Breastfeeding can be a challenging experience in and of itself, but breastfeeding twins or multiples can make the task seem monumental. After all, you have two (or more) babies to feed, care for and support. In the beginning, learning how to nurse, balancing feeding schedules and caring for two newborns may seem overwhelming. It will take extra effort and patience, but breastfeeding your twins or multiples can be done and will be well-worth the effort.


Be Prepared Before Your Babies are Born

  • Taking the time during pregnancy to prepare for breastfeeding your babies will make the experience go more smoothly. Be prepared ahead of time by:
  • Talking with your doctor about the possibility of your babies being born prematurely. Depending on when your little ones are born, you may not be able to nurse them immediately. You can pump until your babies are ready to leave the hospital or until they are ready to breastfeed.
  • Registering for things or purchasing items to make breastfeeding twins or multiples easier. A double nursing pillow, extra bottles and a bra designed for hands-free pumping can help you breastfeed successfully.
  • Arranging for an insurance-provided breast pump. Pumping will help you keep up your milk supply if you can’t nurse your babies right away and can help you build a supply for when you need to rest or get out while family and friends feed your babies.
  • Setting up a “nursing station” that has a comfortable chair with a footrest, water bottles and snacks for you and plenty of receiving blankets for keeping your little ones warm and in the perfect nursing position.
  • Joining an online support group for breastfeeding multiples. Getting advice from well-seasoned moms who have breastfed more than one baby can give you the support you need when things become challenging.

Tips for Breastfeeding Twins or Multiples

  • Get help. Ask your family and friends for help during the first few weeks as you recover and learn how to nurse.
  • Nurse your babies before they get extremely hungry. Nursing a screaming, hungry baby is difficult enough with one. Calming two hungry babies can be even more frustrating. Try nursing as soon as they start making hunger cues, such as opening and closing their mouths.
  • Get situated first without the babies. Sit down in the chair or lay in bed, arrange the pillows how you need and undo your nursing bra. Ask for a family or friend to hand you the babies once you are ready.
  • Try going bra-less. If maneuvering your nursing bra open is too difficult with two babies, try going bra-less under a comfy t-shirt while you are at home.
  • Alternate your breasts. This can be difficult when you are a tired mom of two or more, but try to switch breasts for each baby during every nursing session. This will ensure that a baby with a stronger suck isn’t causing one breast to produce more milk than the other.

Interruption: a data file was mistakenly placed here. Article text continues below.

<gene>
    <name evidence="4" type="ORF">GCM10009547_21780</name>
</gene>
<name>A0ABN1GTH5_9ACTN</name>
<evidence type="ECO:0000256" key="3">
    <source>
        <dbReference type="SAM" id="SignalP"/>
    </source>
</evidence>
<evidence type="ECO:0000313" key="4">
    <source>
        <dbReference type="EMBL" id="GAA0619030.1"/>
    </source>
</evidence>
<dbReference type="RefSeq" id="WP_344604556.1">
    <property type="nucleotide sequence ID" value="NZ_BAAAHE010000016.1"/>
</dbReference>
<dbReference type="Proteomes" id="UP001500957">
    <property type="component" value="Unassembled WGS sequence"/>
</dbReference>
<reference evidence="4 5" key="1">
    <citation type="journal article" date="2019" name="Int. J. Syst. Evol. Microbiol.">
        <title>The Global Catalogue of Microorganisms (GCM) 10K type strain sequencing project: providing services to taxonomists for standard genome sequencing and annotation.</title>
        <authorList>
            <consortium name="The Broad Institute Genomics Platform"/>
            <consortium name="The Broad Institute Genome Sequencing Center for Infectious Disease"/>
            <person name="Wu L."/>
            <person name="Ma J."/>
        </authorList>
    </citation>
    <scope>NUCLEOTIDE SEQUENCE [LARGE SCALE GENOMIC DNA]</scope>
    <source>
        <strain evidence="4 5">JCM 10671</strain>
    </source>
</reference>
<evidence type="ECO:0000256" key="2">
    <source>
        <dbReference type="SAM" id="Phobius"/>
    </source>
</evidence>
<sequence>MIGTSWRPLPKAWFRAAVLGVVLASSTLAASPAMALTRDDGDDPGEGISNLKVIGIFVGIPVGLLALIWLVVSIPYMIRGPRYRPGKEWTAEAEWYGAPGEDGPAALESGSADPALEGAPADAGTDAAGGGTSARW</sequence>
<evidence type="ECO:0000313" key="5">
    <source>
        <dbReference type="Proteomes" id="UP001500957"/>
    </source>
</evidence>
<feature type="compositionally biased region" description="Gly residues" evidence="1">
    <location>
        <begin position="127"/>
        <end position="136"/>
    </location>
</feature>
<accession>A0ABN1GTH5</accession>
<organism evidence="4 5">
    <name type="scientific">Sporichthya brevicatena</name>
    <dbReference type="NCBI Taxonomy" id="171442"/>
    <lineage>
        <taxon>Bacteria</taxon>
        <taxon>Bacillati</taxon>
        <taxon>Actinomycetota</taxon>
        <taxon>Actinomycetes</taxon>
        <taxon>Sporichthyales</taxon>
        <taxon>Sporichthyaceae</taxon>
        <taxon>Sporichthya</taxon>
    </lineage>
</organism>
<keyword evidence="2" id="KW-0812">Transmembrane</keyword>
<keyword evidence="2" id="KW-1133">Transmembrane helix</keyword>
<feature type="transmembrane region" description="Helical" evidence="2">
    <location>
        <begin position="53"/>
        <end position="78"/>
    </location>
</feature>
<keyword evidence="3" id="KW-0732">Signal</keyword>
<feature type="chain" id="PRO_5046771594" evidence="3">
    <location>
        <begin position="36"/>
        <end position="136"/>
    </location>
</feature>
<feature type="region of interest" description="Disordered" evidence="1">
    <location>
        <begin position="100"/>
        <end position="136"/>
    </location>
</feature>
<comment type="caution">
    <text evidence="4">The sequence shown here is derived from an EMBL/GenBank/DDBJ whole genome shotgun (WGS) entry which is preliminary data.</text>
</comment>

• If you have triplets. nurse two at once and then the third one after the other two are finished.
  • Get some rest. Nursing two babies is double the work. Don’t be afraid to ask someone to give your babies pumped breast milk or formula from a bottle while you take a nap.

Common Concerns for Breastfeeding Twins or Multiples

Will I Produce Enough Milk for My Babies?

Your body will produce breast milk based on “supply and demand.” The more milk that your babies require, the more milk that your body will produce. Your babies will go through growth spurts where they require more milk and periods where they are drinking less. Your body will adjust to how much your little ones need to keep them nourished.

What Should I Do if I’m Not Producing Enough Milk?

Most women are able to produce enough milk for their babies. Latching problems, tongue or lip ties and not nursing often enough can decrease your milk supply. If you are having problems, reach out to a lactation consultant. Lactation consultants are trained professionals who will be able to pinpoint the reason that your body is producing less milk and help correct it. While you are getting help, use a breast pump to increase your milk supply. Pumping for five to 10 minutes on each side after nursing sessions will trigger your body to produce more milk.

What Do I Do if Both of My Babies Need to Nurse at the Same Time?

Take a deep breath, relax and nurse both of your little ones at the same time. Using the “football hold” can make nursing both babies at the same time easier. Tuck each baby under your arms close to your body, with your babies’ heads to your breast and help them to latch. Either use a twin nursing pillow or a pillow on each side to help support your babies. A twin feeding pillow can make a huge difference. Rolled up receiving blankets can help keep your little ones in the perfect nursing position.

Establishing a Nursing Schedule

During the first few weeks, your babies will need to nurse eight to 12 times each day, with each session taking 30 to 45 minutes. In the beginning, try nursing your twins on the same schedule and at the same time, if possible. This will help save you time and help you get rest at night.

If it doesn’t work for you to nurse your babies on a schedule, try feeding them “on demand.” Keep records to ensure that each baby is eating at least every two to three hours, has at least six to eight wet diapers a day and at least one bowel movement a day. Nursing “on demand” can be more time consuming, but it can help you better tune into your baby’s needs.

The best thing you can do for your babies is to do what’s best for you. This may mean feeding one baby a bottle of pumped milk, while you nurse the other baby and switching at the next feeding. Or it may mean spending the day nursing in bed while you are learning. Try to relax and enjoy the experience as you and your babies learn how to breastfeed and bond with one another.